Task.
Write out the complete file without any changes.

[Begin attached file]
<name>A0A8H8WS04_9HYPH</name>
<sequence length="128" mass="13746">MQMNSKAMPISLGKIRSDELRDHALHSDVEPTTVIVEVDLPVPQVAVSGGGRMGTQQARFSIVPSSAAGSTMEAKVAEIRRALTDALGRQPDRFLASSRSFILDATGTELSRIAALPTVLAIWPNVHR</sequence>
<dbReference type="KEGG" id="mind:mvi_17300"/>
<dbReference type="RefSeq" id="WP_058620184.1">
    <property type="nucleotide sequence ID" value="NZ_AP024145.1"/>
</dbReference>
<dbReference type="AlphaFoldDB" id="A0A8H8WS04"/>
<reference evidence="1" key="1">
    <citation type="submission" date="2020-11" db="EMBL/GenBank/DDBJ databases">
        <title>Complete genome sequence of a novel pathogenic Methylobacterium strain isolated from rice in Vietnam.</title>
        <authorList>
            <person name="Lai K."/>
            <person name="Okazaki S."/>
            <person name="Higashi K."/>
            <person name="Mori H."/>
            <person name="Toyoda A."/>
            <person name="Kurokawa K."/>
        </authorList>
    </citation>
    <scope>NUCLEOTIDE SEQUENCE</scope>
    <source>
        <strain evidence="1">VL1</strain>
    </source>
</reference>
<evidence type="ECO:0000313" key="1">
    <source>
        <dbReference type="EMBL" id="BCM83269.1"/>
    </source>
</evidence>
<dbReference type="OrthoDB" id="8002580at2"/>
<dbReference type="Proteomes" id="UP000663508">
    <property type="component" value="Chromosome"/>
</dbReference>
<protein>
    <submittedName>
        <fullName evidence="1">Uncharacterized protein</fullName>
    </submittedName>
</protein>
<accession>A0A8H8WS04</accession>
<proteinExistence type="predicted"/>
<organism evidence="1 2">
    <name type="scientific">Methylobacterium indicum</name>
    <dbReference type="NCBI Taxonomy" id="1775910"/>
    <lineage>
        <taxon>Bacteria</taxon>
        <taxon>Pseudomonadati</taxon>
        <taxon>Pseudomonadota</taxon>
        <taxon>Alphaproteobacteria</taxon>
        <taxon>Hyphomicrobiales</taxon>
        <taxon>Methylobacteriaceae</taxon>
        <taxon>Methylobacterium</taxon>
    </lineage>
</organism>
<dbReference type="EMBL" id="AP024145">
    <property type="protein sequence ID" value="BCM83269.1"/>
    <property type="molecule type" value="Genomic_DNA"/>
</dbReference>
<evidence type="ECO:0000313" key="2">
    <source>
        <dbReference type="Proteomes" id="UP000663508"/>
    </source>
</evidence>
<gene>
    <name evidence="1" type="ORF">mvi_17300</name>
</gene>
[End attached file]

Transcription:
<name>A0A8H8WS04_9HYPH</name>
<sequence length="128" mass="13746">MQMNSKAMPISLGKIRSDELRDHALHSDVEPTTVIVEVDLPVPQVAVSGGGRMGTQQARFSIVPSSAAGSTMEAKVAEIRRALTDALGRQPDRFLASSRSFILDATGTELSRIAALPTVLAIWPNVHR</sequence>
<dbReference type="KEGG" id="mind:mvi_17300"/>
<dbReference type="RefSeq" id="WP_058620184.1">
    <property type="nucleotide sequence ID" value="NZ_AP024145.1"/>
</dbReference>
<dbReference type="AlphaFoldDB" id="A0A8H8WS04"/>
<reference evidence="1" key="1">
    <citation type="submission" date="2020-11" db="EMBL/GenBank/DDBJ databases">
        <title>Complete genome sequence of a novel pathogenic Methylobacterium strain isolated from rice in Vietnam.</title>
        <authorList>
            <person name="Lai K."/>
            <person name="Okazaki S."/>
            <person name="Higashi K."/>
            <person name="Mori H."/>
            <person name="Toyoda A."/>
            <person name="Kurokawa K."/>
        </authorList>
    </citation>
    <scope>NUCLEOTIDE SEQUENCE</scope>
    <source>
        <strain evidence="1">VL1</strain>
    </source>
</reference>
<evidence type="ECO:0000313" key="1">
    <source>
        <dbReference type="EMBL" id="BCM83269.1"/>
    </source>
</evidence>
<dbReference type="OrthoDB" id="8002580at2"/>
<dbReference type="Proteomes" id="UP000663508">
    <property type="component" value="Chromosome"/>
</dbReference>
<protein>
    <submittedName>
        <fullName evidence="1">Uncharacterized protein</fullName>
    </submittedName>
</protein>
<accession>A0A8H8WS04</accession>
<proteinExistence type="predicted"/>
<organism evidence="1 2">
    <name type="scientific">Methylobacterium indicum</name>
    <dbReference type="NCBI Taxonomy" id="1775910"/>
    <lineage>
        <taxon>Bacteria</taxon>
        <taxon>Pseudomonadati</taxon>
        <taxon>Pseudomonadota</taxon>
        <taxon>Alphaproteobacteria</taxon>
        <taxon>Hyphomicrobiales</taxon>
        <taxon>Methylobacteriaceae</taxon>
        <taxon>Methylobacterium</taxon>
    </lineage>
</organism>
<dbReference type="EMBL" id="AP024145">
    <property type="protein sequence ID" value="BCM83269.1"/>
    <property type="molecule type" value="Genomic_DNA"/>
</dbReference>
<evidence type="ECO:0000313" key="2">
    <source>
        <dbReference type="Proteomes" id="UP000663508"/>
    </source>
</evidence>
<gene>
    <name evidence="1" type="ORF">mvi_17300</name>
</gene>